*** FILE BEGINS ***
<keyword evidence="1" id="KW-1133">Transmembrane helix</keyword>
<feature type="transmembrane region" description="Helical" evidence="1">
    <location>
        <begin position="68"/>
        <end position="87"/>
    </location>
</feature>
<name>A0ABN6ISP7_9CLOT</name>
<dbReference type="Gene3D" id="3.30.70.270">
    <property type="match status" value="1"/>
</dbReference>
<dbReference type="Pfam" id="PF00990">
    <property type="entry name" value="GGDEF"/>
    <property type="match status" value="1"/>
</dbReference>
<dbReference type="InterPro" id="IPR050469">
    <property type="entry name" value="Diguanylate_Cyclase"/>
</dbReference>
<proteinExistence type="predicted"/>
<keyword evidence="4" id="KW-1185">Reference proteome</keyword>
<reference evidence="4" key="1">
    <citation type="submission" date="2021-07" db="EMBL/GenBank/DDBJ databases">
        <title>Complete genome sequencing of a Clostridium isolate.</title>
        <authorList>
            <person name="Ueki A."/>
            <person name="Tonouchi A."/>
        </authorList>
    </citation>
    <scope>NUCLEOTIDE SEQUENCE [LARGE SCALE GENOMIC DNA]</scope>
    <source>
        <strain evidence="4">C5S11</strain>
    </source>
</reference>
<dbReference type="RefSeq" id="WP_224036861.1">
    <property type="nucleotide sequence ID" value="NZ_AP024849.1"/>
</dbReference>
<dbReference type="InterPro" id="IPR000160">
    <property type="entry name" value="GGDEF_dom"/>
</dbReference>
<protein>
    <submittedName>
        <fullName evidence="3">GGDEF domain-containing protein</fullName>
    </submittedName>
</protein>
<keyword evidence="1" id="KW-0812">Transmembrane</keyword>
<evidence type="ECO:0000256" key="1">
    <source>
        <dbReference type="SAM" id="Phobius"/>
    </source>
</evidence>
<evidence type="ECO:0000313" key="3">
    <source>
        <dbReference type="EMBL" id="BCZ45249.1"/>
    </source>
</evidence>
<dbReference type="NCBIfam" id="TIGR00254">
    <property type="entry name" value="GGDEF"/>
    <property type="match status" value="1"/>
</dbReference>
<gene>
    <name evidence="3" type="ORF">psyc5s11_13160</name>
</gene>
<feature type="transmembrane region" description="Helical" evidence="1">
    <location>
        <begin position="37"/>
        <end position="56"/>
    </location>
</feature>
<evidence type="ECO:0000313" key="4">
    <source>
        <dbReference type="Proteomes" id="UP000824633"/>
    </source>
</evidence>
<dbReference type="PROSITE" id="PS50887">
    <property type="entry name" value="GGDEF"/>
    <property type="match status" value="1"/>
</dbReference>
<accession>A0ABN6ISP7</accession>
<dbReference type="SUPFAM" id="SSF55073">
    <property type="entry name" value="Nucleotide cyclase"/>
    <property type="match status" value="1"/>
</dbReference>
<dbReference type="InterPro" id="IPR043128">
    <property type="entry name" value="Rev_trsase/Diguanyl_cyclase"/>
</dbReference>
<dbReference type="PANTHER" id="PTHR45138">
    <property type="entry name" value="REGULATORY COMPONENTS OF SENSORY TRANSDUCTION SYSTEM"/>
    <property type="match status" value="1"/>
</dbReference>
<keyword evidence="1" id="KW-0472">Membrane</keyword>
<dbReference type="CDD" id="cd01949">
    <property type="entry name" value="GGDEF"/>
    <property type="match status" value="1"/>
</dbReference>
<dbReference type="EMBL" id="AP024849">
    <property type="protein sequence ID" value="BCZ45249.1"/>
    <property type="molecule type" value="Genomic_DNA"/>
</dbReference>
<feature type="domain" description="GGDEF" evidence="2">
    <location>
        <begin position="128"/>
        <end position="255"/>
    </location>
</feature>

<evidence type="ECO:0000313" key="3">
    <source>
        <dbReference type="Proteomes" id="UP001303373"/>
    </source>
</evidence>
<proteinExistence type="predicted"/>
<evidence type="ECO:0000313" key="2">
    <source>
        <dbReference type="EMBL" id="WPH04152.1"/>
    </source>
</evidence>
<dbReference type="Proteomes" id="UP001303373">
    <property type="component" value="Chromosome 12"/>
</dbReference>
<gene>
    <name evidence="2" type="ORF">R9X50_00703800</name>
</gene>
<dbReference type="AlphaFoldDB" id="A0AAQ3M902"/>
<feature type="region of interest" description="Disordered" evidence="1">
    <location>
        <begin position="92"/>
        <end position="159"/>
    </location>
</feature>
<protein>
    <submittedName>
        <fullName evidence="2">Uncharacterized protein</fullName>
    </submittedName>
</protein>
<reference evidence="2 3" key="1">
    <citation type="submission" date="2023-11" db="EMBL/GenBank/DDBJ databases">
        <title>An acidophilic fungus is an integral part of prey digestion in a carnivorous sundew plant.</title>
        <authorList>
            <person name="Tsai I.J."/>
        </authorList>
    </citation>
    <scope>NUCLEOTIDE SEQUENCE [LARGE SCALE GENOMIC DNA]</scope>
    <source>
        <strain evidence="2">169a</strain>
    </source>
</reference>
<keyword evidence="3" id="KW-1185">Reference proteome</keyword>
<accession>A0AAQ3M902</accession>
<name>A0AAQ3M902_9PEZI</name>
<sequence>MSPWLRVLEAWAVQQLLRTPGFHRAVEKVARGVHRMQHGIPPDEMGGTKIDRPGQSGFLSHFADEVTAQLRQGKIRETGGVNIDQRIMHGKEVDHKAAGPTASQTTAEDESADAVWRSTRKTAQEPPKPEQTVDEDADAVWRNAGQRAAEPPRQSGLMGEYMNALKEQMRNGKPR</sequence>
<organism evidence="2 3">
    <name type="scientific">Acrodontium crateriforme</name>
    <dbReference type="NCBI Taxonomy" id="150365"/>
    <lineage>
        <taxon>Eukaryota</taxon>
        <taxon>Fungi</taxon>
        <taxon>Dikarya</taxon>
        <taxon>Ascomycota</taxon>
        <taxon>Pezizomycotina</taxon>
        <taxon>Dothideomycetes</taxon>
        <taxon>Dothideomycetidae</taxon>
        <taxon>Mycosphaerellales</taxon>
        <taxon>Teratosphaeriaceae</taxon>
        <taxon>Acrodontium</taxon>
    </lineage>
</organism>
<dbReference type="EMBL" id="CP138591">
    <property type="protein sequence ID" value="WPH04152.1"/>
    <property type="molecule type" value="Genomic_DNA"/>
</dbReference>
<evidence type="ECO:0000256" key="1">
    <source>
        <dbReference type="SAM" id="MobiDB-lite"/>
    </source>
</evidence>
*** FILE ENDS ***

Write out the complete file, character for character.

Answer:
<keyword evidence="1" id="KW-1133">Transmembrane helix</keyword>
<feature type="transmembrane region" description="Helical" evidence="1">
    <location>
        <begin position="68"/>
        <end position="87"/>
    </location>
</feature>
<name>A0ABN6ISP7_9CLOT</name>
<dbReference type="Gene3D" id="3.30.70.270">
    <property type="match status" value="1"/>
</dbReference>
<dbReference type="Pfam" id="PF00990">
    <property type="entry name" value="GGDEF"/>
    <property type="match status" value="1"/>
</dbReference>
<dbReference type="InterPro" id="IPR050469">
    <property type="entry name" value="Diguanylate_Cyclase"/>
</dbReference>
<proteinExistence type="predicted"/>
<keyword evidence="4" id="KW-1185">Reference proteome</keyword>
<reference evidence="4" key="1">
    <citation type="submission" date="2021-07" db="EMBL/GenBank/DDBJ databases">
        <title>Complete genome sequencing of a Clostridium isolate.</title>
        <authorList>
            <person name="Ueki A."/>
            <person name="Tonouchi A."/>
        </authorList>
    </citation>
    <scope>NUCLEOTIDE SEQUENCE [LARGE SCALE GENOMIC DNA]</scope>
    <source>
        <strain evidence="4">C5S11</strain>
    </source>
</reference>
<dbReference type="RefSeq" id="WP_224036861.1">
    <property type="nucleotide sequence ID" value="NZ_AP024849.1"/>
</dbReference>
<dbReference type="InterPro" id="IPR000160">
    <property type="entry name" value="GGDEF_dom"/>
</dbReference>
<protein>
    <submittedName>
        <fullName evidence="3">GGDEF domain-containing protein</fullName>
    </submittedName>
</protein>
<keyword evidence="1" id="KW-0812">Transmembrane</keyword>
<evidence type="ECO:0000256" key="1">
    <source>
        <dbReference type="SAM" id="Phobius"/>
    </source>
</evidence>
<evidence type="ECO:0000313" key="3">
    <source>
        <dbReference type="EMBL" id="BCZ45249.1"/>
    </source>
</evidence>
<dbReference type="NCBIfam" id="TIGR00254">
    <property type="entry name" value="GGDEF"/>
    <property type="match status" value="1"/>
</dbReference>
<gene>
    <name evidence="3" type="ORF">psyc5s11_13160</name>
</gene>
<feature type="transmembrane region" description="Helical" evidence="1">
    <location>
        <begin position="37"/>
        <end position="56"/>
    </location>
</feature>
<evidence type="ECO:0000313" key="4">
    <source>
        <dbReference type="Proteomes" id="UP000824633"/>
    </source>
</evidence>
<dbReference type="PROSITE" id="PS50887">
    <property type="entry name" value="GGDEF"/>
    <property type="match status" value="1"/>
</dbReference>
<accession>A0ABN6ISP7</accession>
<dbReference type="SUPFAM" id="SSF55073">
    <property type="entry name" value="Nucleotide cyclase"/>
    <property type="match status" value="1"/>
</dbReference>
<dbReference type="InterPro" id="IPR043128">
    <property type="entry name" value="Rev_trsase/Diguanyl_cyclase"/>
</dbReference>
<dbReference type="PANTHER" id="PTHR45138">
    <property type="entry name" value="REGULATORY COMPONENTS OF SENSORY TRANSDUCTION SYSTEM"/>
    <property type="match status" value="1"/>
</dbReference>
<keyword evidence="1" id="KW-0472">Membrane</keyword>
<dbReference type="CDD" id="cd01949">
    <property type="entry name" value="GGDEF"/>
    <property type="match status" value="1"/>
</dbReference>
<dbReference type="EMBL" id="AP024849">
    <property type="protein sequence ID" value="BCZ45249.1"/>
    <property type="molecule type" value="Genomic_DNA"/>
</dbReference>
<feature type="domain" description="GGDEF" evidence="2">
    <location>
        <begin position="128"/>
        <end position="255"/>
    </location>
</feature>

<evidence type="ECO:0000313" key="3">
    <source>
        <dbReference type="Proteomes" id="UP001303373"/>
    </source>
</evidence>
<proteinExistence type="predicted"/>
<evidence type="ECO:0000313" key="2">
    <source>
        <dbReference type="EMBL" id="WPH04152.1"/>
    </source>
</evidence>
<dbReference type="Proteomes" id="UP001303373">
    <property type="component" value="Chromosome 12"/>
</dbReference>
<gene>
    <name evidence="2" type="ORF">R9X50_00703800</name>
</gene>
<dbReference type="AlphaFoldDB" id="A0AAQ3M902"/>
<feature type="region of interest" description="Disordered" evidence="1">
    <location>
        <begin position="92"/>
        <end position="159"/>
    </location>
</feature>
<protein>
    <submittedName>
        <fullName evidence="2">Uncharacterized protein</fullName>
    </submittedName>
</protein>
<reference evidence="2 3" key="1">
    <citation type="submission" date="2023-11" db="EMBL/GenBank/DDBJ databases">
        <title>An acidophilic fungus is an integral part of prey digestion in a carnivorous sundew plant.</title>
        <authorList>
            <person name="Tsai I.J."/>
        </authorList>
    </citation>
    <scope>NUCLEOTIDE SEQUENCE [LARGE SCALE GENOMIC DNA]</scope>
    <source>
        <strain evidence="2">169a</strain>
    </source>
</reference>
<keyword evidence="3" id="KW-1185">Reference proteome</keyword>
<accession>A0AAQ3M902</accession>
<name>A0AAQ3M902_9PEZI</name>
<sequence>MSPWLRVLEAWAVQQLLRTPGFHRAVEKVARGVHRMQHGIPPDEMGGTKIDRPGQSGFLSHFADEVTAQLRQGKIRETGGVNIDQRIMHGKEVDHKAAGPTASQTTAEDESADAVWRSTRKTAQEPPKPEQTVDEDADAVWRNAGQRAAEPPRQSGLMGEYMNALKEQMRNGKPR</sequence>
<organism evidence="2 3">
    <name type="scientific">Acrodontium crateriforme</name>
    <dbReference type="NCBI Taxonomy" id="150365"/>
    <lineage>
        <taxon>Eukaryota</taxon>
        <taxon>Fungi</taxon>
        <taxon>Dikarya</taxon>
        <taxon>Ascomycota</taxon>
        <taxon>Pezizomycotina</taxon>
        <taxon>Dothideomycetes</taxon>
        <taxon>Dothideomycetidae</taxon>
        <taxon>Mycosphaerellales</taxon>
        <taxon>Teratosphaeriaceae</taxon>
        <taxon>Acrodontium</taxon>
    </lineage>
</organism>
<dbReference type="EMBL" id="CP138591">
    <property type="protein sequence ID" value="WPH04152.1"/>
    <property type="molecule type" value="Genomic_DNA"/>
</dbReference>
<evidence type="ECO:0000256" key="1">
    <source>
        <dbReference type="SAM" id="MobiDB-lite"/>
    </source>
</evidence>